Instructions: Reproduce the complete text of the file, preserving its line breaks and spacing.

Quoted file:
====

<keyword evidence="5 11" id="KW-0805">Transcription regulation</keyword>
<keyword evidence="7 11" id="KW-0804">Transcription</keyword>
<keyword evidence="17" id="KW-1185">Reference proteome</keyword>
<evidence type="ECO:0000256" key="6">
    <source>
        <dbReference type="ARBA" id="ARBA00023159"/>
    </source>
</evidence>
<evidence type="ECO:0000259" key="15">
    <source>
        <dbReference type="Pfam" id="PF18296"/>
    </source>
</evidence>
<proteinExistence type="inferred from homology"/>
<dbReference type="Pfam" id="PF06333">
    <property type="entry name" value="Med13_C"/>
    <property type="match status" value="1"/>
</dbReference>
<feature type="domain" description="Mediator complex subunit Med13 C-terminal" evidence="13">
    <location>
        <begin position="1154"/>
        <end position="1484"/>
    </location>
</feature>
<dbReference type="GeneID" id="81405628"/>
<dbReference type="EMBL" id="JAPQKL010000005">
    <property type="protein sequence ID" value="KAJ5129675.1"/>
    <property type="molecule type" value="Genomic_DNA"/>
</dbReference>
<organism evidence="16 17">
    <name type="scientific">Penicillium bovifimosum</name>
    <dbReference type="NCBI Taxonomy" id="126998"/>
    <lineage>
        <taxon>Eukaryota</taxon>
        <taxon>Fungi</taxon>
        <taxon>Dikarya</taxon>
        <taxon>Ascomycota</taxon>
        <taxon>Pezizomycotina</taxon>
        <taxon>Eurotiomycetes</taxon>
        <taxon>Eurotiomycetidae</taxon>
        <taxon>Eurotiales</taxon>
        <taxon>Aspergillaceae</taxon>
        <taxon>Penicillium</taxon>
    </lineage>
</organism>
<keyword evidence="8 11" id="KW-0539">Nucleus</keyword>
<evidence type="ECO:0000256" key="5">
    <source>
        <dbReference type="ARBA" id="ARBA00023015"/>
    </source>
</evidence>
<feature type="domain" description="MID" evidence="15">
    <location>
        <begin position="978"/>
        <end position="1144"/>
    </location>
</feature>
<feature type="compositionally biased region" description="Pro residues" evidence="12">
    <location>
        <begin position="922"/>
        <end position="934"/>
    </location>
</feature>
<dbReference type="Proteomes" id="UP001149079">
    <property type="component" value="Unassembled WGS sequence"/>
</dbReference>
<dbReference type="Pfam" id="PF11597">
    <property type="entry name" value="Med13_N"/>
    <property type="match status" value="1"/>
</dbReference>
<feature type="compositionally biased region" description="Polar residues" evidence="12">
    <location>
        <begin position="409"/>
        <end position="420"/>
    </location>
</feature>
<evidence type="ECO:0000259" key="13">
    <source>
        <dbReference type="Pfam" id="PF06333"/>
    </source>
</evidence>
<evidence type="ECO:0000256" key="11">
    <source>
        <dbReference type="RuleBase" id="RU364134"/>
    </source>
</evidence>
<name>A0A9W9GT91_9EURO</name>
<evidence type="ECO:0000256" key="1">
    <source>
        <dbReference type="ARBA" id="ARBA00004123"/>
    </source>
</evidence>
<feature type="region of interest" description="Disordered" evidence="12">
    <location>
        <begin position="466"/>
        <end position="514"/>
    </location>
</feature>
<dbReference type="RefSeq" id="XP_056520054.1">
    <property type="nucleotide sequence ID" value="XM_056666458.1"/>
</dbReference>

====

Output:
<keyword evidence="5 11" id="KW-0805">Transcription regulation</keyword>
<keyword evidence="7 11" id="KW-0804">Transcription</keyword>
<keyword evidence="17" id="KW-1185">Reference proteome</keyword>
<evidence type="ECO:0000256" key="6">
    <source>
        <dbReference type="ARBA" id="ARBA00023159"/>
    </source>
</evidence>
<evidence type="ECO:0000259" key="15">
    <source>
        <dbReference type="Pfam" id="PF18296"/>
    </source>
</evidence>
<proteinExistence type="inferred from homology"/>
<dbReference type="Pfam" id="PF06333">
    <property type="entry name" value="Med13_C"/>
    <property type="match status" value="1"/>
</dbReference>
<feature type="domain" description="Mediator complex subunit Med13 C-terminal" evidence="13">
    <location>
        <begin position="1154"/>
        <end position="1484"/>
    </location>
</feature>
<dbReference type="GeneID" id="81405628"/>
<dbReference type="EMBL" id="JAPQKL010000005">
    <property type="protein sequence ID" value="KAJ5129675.1"/>
    <property type="molecule type" value="Genomic_DNA"/>
</dbReference>
<organism evidence="16 17">
    <name type="scientific">Penicillium bovifimosum</name>
    <dbReference type="NCBI Taxonomy" id="126998"/>
    <lineage>
        <taxon>Eukaryota</taxon>
        <taxon>Fungi</taxon>
        <taxon>Dikarya</taxon>
        <taxon>Ascomycota</taxon>
        <taxon>Pezizomycotina</taxon>
        <taxon>Eurotiomycetes</taxon>
        <taxon>Eurotiomycetidae</taxon>
        <taxon>Eurotiales</taxon>
        <taxon>Aspergillaceae</taxon>
        <taxon>Penicillium</taxon>
    </lineage>
</organism>
<keyword evidence="8 11" id="KW-0539">Nucleus</keyword>
<evidence type="ECO:0000256" key="5">
    <source>
        <dbReference type="ARBA" id="ARBA00023015"/>
    </source>
</evidence>
<feature type="domain" description="MID" evidence="15">
    <location>
        <begin position="978"/>
        <end position="1144"/>
    </location>
</feature>
<feature type="compositionally biased region" description="Pro residues" evidence="12">
    <location>
        <begin position="922"/>
        <end position="934"/>
    </location>
</feature>
<dbReference type="Proteomes" id="UP001149079">
    <property type="component" value="Unassembled WGS sequence"/>
</dbReference>
<dbReference type="Pfam" id="PF11597">
    <property type="entry name" value="Med13_N"/>
    <property type="match status" value="1"/>
</dbReference>
<feature type="compositionally biased region" description="Polar residues" evidence="12">
    <location>
        <begin position="409"/>
        <end position="420"/>
    </location>
</feature>
<evidence type="ECO:0000259" key="13">
    <source>
        <dbReference type="Pfam" id="PF06333"/>
    </source>
</evidence>
<evidence type="ECO:0000256" key="11">
    <source>
        <dbReference type="RuleBase" id="RU364134"/>
    </source>
</evidence>
<name>A0A9W9GT91_9EURO</name>
<evidence type="ECO:0000256" key="1">
    <source>
        <dbReference type="ARBA" id="ARBA00004123"/>
    </source>
</evidence>
<feature type="region of interest" description="Disordered" evidence="12">
    <location>
        <begin position="466"/>
        <end position="514"/>
    </location>
</feature>
<dbReference type="RefSeq" id="XP_056520054.1">
    <property type="nucleotide sequence ID" value="XM_056666458.1"/>
</dbReference>